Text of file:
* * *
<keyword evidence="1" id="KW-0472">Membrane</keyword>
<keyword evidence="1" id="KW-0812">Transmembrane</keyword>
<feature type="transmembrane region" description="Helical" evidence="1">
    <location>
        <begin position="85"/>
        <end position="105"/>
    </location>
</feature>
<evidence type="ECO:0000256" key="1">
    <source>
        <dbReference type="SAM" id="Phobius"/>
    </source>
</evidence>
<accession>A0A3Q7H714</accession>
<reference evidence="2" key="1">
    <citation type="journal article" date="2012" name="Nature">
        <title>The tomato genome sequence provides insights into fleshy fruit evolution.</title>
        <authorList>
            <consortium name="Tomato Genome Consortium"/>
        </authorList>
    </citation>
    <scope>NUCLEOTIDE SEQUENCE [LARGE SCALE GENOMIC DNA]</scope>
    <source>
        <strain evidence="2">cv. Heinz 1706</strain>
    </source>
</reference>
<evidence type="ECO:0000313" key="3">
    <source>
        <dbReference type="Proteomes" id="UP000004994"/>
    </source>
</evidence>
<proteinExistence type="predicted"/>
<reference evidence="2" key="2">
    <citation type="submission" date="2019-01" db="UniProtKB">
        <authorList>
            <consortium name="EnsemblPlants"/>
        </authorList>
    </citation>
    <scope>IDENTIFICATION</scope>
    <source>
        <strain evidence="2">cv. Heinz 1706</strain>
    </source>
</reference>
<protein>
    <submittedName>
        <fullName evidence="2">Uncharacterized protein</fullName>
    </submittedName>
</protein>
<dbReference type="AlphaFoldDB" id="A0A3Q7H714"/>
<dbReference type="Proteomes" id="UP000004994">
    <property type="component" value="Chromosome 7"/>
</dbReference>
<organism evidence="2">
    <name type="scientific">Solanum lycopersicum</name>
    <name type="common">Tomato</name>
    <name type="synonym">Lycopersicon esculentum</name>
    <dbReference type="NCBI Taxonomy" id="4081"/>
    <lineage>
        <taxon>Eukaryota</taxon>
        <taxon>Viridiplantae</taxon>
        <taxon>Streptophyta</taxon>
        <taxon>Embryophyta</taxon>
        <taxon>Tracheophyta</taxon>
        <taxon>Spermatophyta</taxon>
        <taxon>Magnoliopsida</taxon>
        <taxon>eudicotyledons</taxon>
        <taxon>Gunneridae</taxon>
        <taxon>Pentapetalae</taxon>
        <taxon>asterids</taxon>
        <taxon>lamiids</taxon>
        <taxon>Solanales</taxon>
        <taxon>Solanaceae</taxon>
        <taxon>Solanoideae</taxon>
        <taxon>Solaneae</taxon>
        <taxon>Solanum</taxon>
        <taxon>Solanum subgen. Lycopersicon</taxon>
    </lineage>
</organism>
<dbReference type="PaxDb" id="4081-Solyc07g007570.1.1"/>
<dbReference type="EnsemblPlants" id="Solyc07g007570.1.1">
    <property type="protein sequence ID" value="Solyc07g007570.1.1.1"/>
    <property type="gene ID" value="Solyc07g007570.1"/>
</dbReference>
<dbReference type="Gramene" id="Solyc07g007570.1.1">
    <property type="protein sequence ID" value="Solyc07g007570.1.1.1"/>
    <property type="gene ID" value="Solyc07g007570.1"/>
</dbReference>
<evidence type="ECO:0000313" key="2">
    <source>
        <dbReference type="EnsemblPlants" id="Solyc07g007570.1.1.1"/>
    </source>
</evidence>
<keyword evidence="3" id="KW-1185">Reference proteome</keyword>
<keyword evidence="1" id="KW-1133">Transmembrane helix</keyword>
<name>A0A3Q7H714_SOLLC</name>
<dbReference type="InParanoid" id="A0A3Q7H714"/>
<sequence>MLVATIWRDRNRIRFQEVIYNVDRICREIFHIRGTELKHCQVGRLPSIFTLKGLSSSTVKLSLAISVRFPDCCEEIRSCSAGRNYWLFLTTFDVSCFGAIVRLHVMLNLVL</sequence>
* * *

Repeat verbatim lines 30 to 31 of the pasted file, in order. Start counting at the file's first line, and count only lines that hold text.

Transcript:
    </source>
</evidence>